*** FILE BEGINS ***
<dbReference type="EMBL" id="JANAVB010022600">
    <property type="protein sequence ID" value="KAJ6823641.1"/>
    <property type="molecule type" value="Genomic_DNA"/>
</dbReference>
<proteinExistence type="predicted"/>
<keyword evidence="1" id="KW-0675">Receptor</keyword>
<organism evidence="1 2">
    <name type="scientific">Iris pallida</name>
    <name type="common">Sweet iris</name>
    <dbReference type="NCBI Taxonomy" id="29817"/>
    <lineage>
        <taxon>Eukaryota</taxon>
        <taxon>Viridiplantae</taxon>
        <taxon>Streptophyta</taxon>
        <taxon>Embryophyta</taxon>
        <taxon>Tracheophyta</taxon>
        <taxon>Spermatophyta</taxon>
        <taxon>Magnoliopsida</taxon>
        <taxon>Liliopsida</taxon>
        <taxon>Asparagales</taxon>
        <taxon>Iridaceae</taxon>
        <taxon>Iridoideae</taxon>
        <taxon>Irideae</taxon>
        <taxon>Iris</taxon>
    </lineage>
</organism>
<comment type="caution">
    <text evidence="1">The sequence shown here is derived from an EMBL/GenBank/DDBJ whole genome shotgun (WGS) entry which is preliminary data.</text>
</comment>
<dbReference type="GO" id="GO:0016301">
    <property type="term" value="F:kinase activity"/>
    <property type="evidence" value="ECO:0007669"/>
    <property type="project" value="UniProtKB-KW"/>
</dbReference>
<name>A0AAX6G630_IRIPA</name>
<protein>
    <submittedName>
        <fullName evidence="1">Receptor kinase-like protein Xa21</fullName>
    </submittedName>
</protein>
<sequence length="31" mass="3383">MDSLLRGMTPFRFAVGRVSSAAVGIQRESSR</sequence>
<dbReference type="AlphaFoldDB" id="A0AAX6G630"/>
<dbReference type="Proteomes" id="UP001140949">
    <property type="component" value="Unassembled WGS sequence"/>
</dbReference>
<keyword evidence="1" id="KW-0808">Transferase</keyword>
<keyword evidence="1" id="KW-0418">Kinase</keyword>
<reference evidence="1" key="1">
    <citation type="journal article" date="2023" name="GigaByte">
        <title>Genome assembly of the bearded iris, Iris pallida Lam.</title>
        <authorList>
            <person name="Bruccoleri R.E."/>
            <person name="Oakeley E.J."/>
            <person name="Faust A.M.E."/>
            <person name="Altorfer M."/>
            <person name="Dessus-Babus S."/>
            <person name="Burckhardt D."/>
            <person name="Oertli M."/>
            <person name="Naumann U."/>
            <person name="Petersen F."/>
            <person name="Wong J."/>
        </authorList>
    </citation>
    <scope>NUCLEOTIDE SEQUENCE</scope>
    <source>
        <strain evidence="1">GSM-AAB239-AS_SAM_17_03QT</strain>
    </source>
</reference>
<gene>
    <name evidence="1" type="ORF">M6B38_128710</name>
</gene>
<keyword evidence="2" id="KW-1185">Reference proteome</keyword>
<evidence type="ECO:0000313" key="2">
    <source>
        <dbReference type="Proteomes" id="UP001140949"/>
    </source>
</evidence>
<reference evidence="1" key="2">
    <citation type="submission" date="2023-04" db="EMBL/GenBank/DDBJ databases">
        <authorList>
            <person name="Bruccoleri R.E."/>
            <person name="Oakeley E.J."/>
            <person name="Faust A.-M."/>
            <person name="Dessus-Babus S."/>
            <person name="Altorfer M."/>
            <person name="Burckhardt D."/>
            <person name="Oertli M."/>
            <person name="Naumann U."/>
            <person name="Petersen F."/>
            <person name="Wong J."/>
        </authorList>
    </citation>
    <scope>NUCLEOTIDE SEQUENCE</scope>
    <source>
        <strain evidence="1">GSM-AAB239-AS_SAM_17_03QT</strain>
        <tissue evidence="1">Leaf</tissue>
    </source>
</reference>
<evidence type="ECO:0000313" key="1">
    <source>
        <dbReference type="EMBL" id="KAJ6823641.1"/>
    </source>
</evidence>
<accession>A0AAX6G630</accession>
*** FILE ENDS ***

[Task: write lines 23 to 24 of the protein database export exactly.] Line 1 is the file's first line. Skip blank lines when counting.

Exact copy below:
        <taxon>Irideae</taxon>
        <taxon>Iris</taxon>